I get the Bloomberg Technology email blast every morning, and this one hit home particularly. I can’t believe that I’ve been working in tech for 37 years, and the items she mentions aren’t even the most amazing things to have happened in that time…
Welcome to Bloomberg Technology, I’m Emily Chang in San Francisco.
For 10 years, I’ve been saying those words at the start of every episode of Bloomberg TV’s daily tech show.
We began broadcasting daily from Pier 3 on the Embarcadero on Feb. 28, 2011. The show was originally called Bloomberg West before changing to reflect its global focus. Our very first guest was Marc Andreessen, who had recently co-founded a venture capital firm that promised to shake up Silicon Valley. I had no idea what a ride tech would be over the next decade or that I would be celebrating this anniversary in a pandemic with a special edition brought to you from a studio in my basement.
To commemorate the occasion, I thought I’d recap 10 of the technological shifts that took place over the last decade.
- Almost 10 years ago, Steve Jobs made his last public appearance onstage, and Tim Cook became chief executive officer of Apple Inc.
- Since then, the iPhone has leaped 10 generations from the 4 to the 12 today, with new features like Siri, 4K video recording, 4G and then 5G, Touch ID and then Face ID, much bigger screens, and processors faster than many laptops.
- In early 2011, there were virtually no Amazon vans, and now there’s one on almost every street corner in cities across the U.S. and more than 1,600 logistics centers around the world. Amazon Web Services became a cloud computing juggernaut, helping power global business and a new generation of startups. Alexa is now part of the furniture.
- Zero companies had a market value of $1 trillion or more in 2011. Now there are four: Amazon.com Inc., Apple, Google and Microsoft Corp.
- Washington solidified its relationship with Silicon Valley in 2011 when President Obama held a dinner with tech executives, seated between Jobs and Mark Zuckerberg. It was a mostly cordial, bicoastal engagement until 2016 when President Trump threw out the playbook. How Facebook, Twitter and every other social platform decide to moderate (or not) content on their platforms over the next decade will be the biggest test they’ve ever faced.
- Tesla had one car on the market, the Roadster, with very few competitors. There are four models on sale today, the Model S, 3, X and Y, and virtually every traditional carmaker has an electric offering, too, though Tesla still dominates the (now much bigger) market.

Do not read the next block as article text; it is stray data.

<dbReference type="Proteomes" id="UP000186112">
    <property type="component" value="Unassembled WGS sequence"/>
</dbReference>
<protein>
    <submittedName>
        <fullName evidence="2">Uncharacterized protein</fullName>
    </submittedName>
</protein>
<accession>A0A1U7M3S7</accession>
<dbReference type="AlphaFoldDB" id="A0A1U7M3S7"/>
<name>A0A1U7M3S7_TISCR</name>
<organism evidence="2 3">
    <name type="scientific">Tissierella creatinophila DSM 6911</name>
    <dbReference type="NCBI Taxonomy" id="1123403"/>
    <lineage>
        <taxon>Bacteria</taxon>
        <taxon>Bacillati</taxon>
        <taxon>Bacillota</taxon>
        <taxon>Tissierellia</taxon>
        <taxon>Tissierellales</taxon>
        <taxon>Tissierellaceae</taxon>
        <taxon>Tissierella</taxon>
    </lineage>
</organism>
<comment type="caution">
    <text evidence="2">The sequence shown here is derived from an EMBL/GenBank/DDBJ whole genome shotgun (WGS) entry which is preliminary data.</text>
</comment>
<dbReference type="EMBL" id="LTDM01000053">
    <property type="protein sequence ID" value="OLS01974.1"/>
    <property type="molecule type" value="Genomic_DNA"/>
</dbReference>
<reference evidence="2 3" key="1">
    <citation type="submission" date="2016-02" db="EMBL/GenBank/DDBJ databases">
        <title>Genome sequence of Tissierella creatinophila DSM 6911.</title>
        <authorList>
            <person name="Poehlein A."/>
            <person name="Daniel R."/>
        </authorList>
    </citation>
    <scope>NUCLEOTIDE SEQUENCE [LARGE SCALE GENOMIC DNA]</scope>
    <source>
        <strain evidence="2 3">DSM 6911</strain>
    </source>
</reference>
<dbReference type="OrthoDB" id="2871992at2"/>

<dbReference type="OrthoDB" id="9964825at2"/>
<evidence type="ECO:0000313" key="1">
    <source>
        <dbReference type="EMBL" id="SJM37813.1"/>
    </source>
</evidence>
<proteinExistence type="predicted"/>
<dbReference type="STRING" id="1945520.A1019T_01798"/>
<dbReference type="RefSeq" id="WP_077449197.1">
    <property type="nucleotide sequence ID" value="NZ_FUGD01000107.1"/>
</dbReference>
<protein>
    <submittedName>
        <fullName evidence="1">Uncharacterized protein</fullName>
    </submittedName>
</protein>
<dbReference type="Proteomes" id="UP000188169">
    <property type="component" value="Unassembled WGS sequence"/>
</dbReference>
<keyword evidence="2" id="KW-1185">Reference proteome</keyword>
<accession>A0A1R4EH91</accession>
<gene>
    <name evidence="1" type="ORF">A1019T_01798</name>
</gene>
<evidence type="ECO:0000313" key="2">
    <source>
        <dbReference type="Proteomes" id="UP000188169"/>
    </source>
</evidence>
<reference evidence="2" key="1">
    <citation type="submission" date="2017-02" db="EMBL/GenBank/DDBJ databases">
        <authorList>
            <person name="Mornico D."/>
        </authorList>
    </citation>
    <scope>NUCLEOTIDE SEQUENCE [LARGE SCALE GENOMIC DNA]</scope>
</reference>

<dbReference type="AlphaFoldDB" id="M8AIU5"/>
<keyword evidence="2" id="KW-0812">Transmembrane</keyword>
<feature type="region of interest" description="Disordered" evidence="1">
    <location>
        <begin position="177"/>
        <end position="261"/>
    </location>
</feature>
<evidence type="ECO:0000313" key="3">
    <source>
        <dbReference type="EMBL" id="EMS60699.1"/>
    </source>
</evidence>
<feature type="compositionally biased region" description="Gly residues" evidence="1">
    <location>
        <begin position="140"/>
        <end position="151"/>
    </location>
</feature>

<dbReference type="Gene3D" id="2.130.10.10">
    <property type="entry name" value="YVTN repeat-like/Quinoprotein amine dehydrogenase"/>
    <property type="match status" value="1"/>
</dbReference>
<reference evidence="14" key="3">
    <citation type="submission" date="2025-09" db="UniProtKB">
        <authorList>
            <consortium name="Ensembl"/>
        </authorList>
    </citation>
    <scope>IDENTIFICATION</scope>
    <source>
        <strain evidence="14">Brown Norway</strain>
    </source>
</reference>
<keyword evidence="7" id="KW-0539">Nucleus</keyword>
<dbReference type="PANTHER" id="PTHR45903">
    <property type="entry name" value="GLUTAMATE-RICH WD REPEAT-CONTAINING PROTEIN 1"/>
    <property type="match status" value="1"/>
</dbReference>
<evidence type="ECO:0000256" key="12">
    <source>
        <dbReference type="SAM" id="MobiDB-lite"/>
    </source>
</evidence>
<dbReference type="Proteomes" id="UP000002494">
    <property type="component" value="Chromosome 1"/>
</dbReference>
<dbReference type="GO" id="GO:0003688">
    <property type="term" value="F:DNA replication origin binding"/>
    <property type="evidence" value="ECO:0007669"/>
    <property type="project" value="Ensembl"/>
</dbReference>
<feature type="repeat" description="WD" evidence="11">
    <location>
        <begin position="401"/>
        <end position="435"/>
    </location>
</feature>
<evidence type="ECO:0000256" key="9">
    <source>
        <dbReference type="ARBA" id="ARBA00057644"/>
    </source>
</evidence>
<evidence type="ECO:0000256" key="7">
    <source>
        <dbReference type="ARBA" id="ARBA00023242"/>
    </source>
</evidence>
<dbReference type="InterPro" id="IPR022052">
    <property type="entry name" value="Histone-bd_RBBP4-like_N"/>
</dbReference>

- Netflix split its DVD rental business from its streaming business in a disastrous move in 2011 that spawned Qwikster. It didn’t release its own original content until 2012 and then put out the breakout hit House of Cards a year later. Today the company has completely changed Hollywood and, by the way, still rents DVDs.
- Ten years ago, Uber was just a black car service that would work a fraction of the time, based on my limited attempts to use it to get from work to home after an occasional late-night tech event. Airbnb was expanding from air mattresses to homes, and DoorDash didn’t exist.
- Tech companies didn’t start releasing diversity reports until 2014. But the real groundswell that would begin to change a largely white and male industry would happen in 2017 with the #MeToo movement and later the resurgence of the Black Lives Matter movement in 2020. Still, female and minority representation in tech hasn’t come nearly as far as advocates hoped.
- Bitcoin was little more than a curiosity for math geeks and an emerging currency on the internet’s black market in 2011 when the Silk Road started accepting it exclusively as a form of payment. If you bought $100 in Bitcoin back then, it’s now worth $5 million.
For today’s show, we’ve got Reid Hoffman, a founder of LinkedIn, partner at Greylock and the first guest on my interview series Studio 1.0; Aileen Lee, the venture capitalist who coined the term “startup unicorn” and co-founded the women-in-tech group All Raise; and Nikesh Arora, the former chief business officer at Google, now CEO of Palo Alto Networks and another guest on our debut show. Tune in at 5 p.m. Eastern/2 p.m. Pacific to hear where they think the next 10 years will lead.
From Bloomberg technology newsletter, 2021-03-01—Emily Chang